More Filipino yumminess on offer at Undiscovered SF ’18 night market | Inquirer

More Filipino yumminess on offer at Undiscovered SF ’18 night market

/ 03:21 AM July 05, 2018

Deanna Sison of Mestiza Taqueria. INQUIRER/Wilfred Galila

SAN FRANCISCO – Undiscovered SF, this city’s only and biggest Filipino-inspired night market, returns for its 2018 season on July 21, with more culinary temptations for foodies of all ages.

The free-entry event runs every third Saturday of the month (July 21, August 18, September 15, and October 20) from 4 p.m. to 10 p.m. in a new location at 401 Minna Street at the SF Chronicle building parking lot.


“We are creating an experience around what the Filipino American community in the Bay Area feels like, looks like, sounds like, and tastes like,” says Undiscovered SF producer and co-founder, Gina Mariko Rosales.

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“One of my favorite parts of Undiscovered SFis seeing all ages come together to shop local, support up and coming Filipino entrepreneurs, and enjoy music and dance,” Rosales adds.

Legendary turntablists DJ Qbert and Shortkut of the Invisbl Skratch Piklz is headlining on the 21st with a rare collaborative set using four turntables.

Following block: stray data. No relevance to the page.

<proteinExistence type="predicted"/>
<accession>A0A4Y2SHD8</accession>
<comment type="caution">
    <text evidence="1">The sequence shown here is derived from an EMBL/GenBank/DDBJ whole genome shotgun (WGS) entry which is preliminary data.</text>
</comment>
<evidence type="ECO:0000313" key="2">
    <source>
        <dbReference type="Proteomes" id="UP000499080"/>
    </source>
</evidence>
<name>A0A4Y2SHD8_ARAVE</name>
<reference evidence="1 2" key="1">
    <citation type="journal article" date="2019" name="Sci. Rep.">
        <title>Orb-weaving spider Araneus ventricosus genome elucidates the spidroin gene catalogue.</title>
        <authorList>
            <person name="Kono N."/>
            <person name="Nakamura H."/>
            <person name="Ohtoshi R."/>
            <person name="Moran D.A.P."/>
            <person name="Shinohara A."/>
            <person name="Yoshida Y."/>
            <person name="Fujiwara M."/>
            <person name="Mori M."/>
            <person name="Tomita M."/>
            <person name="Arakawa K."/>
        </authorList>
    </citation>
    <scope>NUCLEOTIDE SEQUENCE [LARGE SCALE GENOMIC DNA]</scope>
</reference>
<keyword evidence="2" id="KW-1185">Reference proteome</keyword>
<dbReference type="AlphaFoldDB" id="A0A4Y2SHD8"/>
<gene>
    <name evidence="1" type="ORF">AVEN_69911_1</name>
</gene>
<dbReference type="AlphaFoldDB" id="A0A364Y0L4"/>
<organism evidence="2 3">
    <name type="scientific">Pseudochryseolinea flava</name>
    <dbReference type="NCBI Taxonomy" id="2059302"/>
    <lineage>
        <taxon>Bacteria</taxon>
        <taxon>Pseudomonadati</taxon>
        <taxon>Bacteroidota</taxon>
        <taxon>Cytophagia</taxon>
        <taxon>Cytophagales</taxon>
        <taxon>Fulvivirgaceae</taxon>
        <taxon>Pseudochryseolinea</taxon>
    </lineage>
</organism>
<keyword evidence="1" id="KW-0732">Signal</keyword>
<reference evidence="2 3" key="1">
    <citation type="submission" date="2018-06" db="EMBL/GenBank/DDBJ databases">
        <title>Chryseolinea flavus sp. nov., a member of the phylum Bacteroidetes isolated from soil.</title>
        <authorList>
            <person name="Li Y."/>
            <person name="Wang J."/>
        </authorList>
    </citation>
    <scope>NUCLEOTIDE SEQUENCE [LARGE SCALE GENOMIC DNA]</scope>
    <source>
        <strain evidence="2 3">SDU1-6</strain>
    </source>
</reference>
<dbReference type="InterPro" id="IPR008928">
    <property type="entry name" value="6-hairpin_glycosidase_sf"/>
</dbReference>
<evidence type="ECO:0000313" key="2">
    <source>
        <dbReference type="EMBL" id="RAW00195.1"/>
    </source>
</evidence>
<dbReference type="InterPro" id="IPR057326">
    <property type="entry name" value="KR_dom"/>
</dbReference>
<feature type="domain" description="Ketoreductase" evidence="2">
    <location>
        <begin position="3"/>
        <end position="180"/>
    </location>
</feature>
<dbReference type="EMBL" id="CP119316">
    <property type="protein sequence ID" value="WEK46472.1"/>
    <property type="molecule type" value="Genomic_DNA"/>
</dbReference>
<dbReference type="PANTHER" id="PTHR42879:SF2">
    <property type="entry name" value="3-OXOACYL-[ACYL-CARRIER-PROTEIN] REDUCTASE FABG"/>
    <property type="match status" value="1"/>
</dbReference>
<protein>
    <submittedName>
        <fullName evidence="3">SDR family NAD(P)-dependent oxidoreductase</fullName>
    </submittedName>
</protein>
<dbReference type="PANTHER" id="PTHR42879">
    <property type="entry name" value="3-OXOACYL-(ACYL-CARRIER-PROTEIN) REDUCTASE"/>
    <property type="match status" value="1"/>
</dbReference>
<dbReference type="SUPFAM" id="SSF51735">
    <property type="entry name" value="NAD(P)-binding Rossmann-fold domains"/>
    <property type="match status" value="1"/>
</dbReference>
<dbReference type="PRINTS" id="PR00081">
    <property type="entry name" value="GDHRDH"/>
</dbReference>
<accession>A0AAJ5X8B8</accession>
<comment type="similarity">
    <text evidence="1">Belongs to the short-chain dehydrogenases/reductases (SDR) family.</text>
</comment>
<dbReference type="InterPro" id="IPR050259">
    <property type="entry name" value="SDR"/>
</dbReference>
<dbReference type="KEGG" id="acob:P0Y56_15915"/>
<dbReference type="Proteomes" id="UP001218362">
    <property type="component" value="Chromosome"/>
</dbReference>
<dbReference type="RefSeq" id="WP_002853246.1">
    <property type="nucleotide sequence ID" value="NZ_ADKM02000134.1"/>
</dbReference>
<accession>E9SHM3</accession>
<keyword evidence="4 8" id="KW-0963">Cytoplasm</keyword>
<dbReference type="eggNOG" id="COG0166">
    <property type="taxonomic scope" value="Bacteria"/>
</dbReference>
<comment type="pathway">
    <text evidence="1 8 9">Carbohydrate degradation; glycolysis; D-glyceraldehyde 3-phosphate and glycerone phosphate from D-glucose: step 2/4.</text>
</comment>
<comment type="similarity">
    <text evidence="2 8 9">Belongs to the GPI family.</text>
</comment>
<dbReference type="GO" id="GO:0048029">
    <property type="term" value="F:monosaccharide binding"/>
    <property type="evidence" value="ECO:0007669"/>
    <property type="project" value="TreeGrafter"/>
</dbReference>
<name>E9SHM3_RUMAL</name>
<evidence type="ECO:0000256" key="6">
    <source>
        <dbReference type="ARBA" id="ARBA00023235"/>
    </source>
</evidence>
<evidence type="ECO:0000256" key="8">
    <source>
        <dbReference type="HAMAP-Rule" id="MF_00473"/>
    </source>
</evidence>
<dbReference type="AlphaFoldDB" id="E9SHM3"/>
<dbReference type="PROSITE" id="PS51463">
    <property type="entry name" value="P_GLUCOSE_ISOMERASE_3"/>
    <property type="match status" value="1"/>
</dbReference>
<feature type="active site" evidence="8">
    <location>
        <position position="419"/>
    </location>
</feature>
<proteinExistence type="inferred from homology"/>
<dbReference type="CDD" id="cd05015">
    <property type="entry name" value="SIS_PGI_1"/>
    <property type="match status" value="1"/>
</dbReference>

The brainchild of Kultivate Labs co-founder and executive director, Desi Danganan, and his team, the creative night market broke expectations when it first opened on August 18, 2017 at the SF Mint building and plaza with around 6,000 people in attendance.

Attendance for the 2017 season peaked at 35,000, prompting the need for expansion to a larger venue to allow more guests to enjoy Filipino food, over 50 retail and fashion vendors, experiential art, and a wide array of live performances by popular artists.

Dennis Villafranca of Jeepney Guy. INQUIRER/Wilfred Galila

“Last year, we were limited by capacity in the SF Mint, so this year we’re excited to move fully into open public space for everyone to enjoy,” says Rosales.

At a recent food preview reception on June 25, a number of featured food vendors for the 2018 season offered a sampling of the tastes of Undiscovered SF —a mix of savory and sweet foods as well as Filipino-inspired cocktails.


The Lumpia Company, “a roving pop-up that focuses on 100% handcrafted lumpias in ground- breaking flavors,” rolled, fried, and laid out a sampling of its signature fusion lumpia,

Bacon Cheeseburger, its Bicol Express lumpia based on the spicy Filipino dish of the same name, made of ground pork and chiles stewed in coconut milk and served with mango habanero sauce, and its Pork Belly Chips.